SAN FRANCISCO—There are several provisions landlords should insist upon when renegotiating leases. But there are also several common pitfalls including failing to consider local ordinances and using form agreements to be wary of, says Quinn Arntsen, partner with Farella Braun + Martel LLP in San Francisco. How typical is it for long-term tenants, particularly in buildings not owned by large landlords, to use form leases (the California Association of Realtors or AIR CRE forms) where the contract language is boilerplate and the parties only negotiate a limited number of business terms, such as rent, security, deposit, term, etc.?

Arntsen: This depends on the property type. For industrial or warehouse leasing, it is common to see the parties use an industry-form lease, such as the AIR CRE Single Tenant Net Lease. Those are typically triple-net leases where most of the risk is allocated to the tenant. For office or retail leasing, larger landlords almost always have their own internal documents and smaller landlords are split. Office and retail leases are less suited for the industry-form documents because there are usually more property-specific deal terms that are inconsistent with the form.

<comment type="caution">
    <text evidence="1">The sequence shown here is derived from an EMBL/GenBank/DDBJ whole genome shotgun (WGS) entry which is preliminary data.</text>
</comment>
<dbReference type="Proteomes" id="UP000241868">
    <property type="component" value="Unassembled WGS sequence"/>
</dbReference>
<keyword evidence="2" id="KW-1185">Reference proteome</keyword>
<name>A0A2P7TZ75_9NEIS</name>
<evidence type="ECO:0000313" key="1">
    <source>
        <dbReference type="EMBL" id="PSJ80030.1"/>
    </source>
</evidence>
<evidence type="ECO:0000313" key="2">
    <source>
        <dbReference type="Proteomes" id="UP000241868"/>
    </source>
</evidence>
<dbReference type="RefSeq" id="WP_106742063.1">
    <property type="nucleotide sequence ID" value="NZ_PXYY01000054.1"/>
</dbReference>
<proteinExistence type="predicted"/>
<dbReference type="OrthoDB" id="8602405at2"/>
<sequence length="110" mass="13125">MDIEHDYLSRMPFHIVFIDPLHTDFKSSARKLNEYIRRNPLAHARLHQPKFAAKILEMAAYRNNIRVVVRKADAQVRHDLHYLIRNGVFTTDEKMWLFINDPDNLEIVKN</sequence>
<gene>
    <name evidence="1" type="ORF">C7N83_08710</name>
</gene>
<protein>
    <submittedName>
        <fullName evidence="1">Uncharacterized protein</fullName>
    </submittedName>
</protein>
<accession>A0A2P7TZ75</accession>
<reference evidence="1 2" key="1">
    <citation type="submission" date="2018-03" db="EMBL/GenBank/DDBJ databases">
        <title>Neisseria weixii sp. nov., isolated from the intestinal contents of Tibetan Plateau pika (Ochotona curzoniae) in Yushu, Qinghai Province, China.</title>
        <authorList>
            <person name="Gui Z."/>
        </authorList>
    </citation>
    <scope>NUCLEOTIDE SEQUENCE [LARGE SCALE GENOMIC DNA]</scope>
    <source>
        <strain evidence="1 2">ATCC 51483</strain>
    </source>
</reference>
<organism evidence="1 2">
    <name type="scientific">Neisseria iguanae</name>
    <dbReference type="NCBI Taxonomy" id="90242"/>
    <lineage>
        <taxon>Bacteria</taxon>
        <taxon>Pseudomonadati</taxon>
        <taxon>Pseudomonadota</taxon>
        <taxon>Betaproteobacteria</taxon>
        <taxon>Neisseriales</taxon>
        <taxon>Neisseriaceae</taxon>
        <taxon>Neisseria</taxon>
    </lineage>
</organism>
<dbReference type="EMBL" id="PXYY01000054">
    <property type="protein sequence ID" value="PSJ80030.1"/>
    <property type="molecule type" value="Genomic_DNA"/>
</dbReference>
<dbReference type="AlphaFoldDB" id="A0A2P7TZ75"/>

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Lisa Brown

Lisa Brown is an editor for the south and west regions of She has 25-plus years of real estate experience, with a regional PR role at Grubb & Ellis and a national communications position at MMI. Brown also spent 10 years as executive director at NAIOP San Francisco Bay Area chapter, where she led the organization to achieving its first national award honors and recognition on Capitol Hill. She has written extensively on commercial real estate topics and edited numerous pieces on the subject.